Which is more powerful, a negative worldview or music? Don’t count music out too fast. Research has long shown that music can have a dramatic impact on body and mind. While I can’t say that music is capable alone of changing a negative worldview, I do know that for my family it makes a big difference for children and parents alike.
One of the effects of a neglectful, abusive, and/or traumatic beginning in life is that it often leaves a child with a darkened worldview. We interpret and make sense of our world through our experiences, and when our experiences are largely negative it only makes sense that our view of the world in general would be negative as well.
Parenting a child who looks at the world like the Winnie the Pooh character Eeyore can be frustrating and depressing. It can seem as if no matter what you do your child is still unhappy and gloomy. That’s because worldviews are not changed with motivational speeches, lecturing, nagging, or reminding a child how lucky he or she is. Worldviews do not change instantly just because the child is placed in a better situation. Worldviews are changed slowly and methodically over long periods of time. Only after millions and millions of cycles of need are completed for the child can these new more positive experiences begin to also impact that child’s worldview. Even then, a child’s worldview doesn’t often change dramatically. I think it is more common to see a subtle lightening of a child’s worldview and hopefully a continued lightening over time.
Years ago music became a sanity saver in terms of helping me stay upbeat while battling my oldest child’s sometimes gloomy outlook. I took to singing her rousing choruses of “Oh What a Beautiful Morning” and “Zip- a -Dee- Do -Dah” as we were waking up each morning. These off key silly moments were as much for my sanity and centering as they were for her. But I really do believe now that they also helped to chip away at that Eeyore-like outlook. She is in her 20’s now and when she was home visiting recently she gave me a morning hug and broke into our “Oh What a Beautiful Morning.” song. So if nothing else, it is a fond memory for her.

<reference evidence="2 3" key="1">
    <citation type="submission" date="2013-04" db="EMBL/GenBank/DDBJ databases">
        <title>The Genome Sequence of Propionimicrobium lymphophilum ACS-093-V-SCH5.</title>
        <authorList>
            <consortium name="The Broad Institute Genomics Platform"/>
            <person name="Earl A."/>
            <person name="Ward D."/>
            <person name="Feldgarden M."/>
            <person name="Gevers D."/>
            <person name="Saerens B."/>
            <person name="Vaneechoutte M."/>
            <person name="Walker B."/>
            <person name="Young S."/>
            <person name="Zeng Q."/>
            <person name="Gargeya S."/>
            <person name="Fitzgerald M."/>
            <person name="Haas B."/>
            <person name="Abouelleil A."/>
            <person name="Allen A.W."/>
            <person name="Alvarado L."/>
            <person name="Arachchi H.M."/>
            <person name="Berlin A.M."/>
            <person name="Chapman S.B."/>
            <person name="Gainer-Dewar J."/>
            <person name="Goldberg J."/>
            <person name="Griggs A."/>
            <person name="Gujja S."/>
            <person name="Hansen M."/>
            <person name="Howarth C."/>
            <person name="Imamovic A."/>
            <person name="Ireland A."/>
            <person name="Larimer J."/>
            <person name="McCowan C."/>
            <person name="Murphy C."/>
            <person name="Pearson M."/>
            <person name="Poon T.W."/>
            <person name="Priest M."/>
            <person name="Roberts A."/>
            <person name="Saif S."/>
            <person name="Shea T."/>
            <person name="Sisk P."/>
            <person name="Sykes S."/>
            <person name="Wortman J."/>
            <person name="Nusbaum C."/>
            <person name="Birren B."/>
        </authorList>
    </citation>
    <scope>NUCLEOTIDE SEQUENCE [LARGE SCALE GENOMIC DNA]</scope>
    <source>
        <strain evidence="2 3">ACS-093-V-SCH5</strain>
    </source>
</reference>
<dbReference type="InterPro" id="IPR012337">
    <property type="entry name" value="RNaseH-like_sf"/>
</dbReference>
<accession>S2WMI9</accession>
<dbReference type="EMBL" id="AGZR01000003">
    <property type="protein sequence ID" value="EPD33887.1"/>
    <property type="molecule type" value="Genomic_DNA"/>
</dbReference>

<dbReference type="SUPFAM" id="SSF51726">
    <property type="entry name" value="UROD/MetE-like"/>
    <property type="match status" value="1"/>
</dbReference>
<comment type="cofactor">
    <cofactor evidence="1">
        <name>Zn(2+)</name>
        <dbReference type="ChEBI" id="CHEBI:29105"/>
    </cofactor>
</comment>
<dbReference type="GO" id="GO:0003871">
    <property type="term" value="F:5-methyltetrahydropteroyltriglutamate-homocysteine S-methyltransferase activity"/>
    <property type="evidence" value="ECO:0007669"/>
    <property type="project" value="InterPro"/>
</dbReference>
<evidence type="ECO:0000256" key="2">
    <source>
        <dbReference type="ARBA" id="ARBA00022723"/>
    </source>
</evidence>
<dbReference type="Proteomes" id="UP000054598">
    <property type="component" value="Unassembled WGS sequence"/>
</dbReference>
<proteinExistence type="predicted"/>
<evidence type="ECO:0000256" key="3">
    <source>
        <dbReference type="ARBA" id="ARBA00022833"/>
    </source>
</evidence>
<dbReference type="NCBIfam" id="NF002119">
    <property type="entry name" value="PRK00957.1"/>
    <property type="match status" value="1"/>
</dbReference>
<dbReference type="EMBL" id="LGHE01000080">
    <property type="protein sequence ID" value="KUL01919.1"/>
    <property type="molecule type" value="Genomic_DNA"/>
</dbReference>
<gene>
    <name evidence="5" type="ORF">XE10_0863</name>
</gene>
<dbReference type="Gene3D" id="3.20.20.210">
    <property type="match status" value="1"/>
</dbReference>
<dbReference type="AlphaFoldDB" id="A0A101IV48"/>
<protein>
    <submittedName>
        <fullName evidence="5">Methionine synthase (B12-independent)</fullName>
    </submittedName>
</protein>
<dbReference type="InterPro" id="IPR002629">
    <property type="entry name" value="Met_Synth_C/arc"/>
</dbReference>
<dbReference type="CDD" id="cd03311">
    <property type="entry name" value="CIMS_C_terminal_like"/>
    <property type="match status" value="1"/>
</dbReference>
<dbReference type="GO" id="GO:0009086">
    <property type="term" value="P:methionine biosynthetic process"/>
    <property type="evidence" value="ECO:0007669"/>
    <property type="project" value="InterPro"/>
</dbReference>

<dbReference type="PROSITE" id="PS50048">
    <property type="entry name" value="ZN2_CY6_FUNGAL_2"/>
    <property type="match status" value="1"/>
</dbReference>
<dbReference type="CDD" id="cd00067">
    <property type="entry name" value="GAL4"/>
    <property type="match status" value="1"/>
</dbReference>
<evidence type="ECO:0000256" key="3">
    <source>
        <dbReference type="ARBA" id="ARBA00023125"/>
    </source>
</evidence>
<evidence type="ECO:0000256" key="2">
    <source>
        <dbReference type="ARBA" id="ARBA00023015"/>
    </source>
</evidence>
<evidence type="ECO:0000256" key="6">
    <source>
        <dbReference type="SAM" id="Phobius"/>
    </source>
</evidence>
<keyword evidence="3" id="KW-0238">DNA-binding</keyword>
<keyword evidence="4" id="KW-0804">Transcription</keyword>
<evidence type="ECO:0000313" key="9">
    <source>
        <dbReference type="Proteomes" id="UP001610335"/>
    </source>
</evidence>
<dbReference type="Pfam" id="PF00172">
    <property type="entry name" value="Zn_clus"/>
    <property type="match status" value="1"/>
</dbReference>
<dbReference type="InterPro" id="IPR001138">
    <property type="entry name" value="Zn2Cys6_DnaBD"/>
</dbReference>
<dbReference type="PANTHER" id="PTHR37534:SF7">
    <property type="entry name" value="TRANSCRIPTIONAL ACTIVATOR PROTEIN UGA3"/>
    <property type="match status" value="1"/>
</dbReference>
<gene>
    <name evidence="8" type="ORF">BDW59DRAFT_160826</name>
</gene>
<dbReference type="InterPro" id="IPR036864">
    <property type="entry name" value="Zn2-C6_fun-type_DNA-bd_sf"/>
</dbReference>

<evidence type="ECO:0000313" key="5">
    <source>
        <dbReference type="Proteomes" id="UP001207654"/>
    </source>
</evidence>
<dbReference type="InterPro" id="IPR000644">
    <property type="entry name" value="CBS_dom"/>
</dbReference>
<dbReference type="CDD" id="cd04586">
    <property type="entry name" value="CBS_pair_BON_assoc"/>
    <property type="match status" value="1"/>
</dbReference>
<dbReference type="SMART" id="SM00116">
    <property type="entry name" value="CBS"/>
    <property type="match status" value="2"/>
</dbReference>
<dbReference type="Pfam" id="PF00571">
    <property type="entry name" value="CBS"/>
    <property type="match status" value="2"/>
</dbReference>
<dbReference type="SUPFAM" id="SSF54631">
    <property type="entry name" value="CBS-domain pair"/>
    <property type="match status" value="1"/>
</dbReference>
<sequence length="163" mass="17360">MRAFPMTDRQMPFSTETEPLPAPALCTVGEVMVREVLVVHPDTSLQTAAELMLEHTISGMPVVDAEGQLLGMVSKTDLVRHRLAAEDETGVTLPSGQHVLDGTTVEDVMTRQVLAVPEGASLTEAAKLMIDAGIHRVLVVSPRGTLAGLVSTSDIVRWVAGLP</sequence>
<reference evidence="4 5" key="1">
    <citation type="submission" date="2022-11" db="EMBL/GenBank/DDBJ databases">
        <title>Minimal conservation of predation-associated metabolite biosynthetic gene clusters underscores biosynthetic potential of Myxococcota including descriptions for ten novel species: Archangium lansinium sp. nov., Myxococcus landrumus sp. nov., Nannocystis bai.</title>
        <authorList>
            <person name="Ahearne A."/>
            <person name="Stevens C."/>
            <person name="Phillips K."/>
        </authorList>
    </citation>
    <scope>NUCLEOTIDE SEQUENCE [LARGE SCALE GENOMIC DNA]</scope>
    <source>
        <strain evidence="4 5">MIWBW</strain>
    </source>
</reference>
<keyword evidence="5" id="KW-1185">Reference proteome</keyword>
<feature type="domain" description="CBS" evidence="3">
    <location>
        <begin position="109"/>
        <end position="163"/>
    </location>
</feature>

My two youngest kids are teens now and reminding me indirectly that just being a teenager can weigh heavily on one’s worldview. Sometimes it’s hard to stay positive and upbeat as a teen in our society. So I’ve decided to break out some morning music again. I made a morning play list and this weekend happy wake up music became part the Drew family breakfast again. I do believe over time it will chip away just a bit at those challenging teen worldviews and if nothing else, it will help me to start each day off on the right foot instead of getting sucked into their grumpy.
Thought you might enjoy a peek at my list. I’d love to hear what music inspires your family.
I think this first song started everyday of my oldest child’s first grade year:
My mom and dad used to sing this one to me when I was small and this is the one my daughter most remembers us singing in the mornings:
Good Day Sunshine, Beatles
A Beautiful Morning, The Rascals
Three Little Birds, Bob Marley
Ok I admit it, my kids were kind of rolling their eyes at my breakfast music this weekend UNTIL this one came on and then they burst out laughing!
Because of James Brown I was given a reprieve on eye rolling for John Denver. And I’m sorry but who can’t feel just a little happy listening to this….
More Beatles. You can’t really go wrong there.
Classic ….James Taylor
Feeling Good, Nina Simone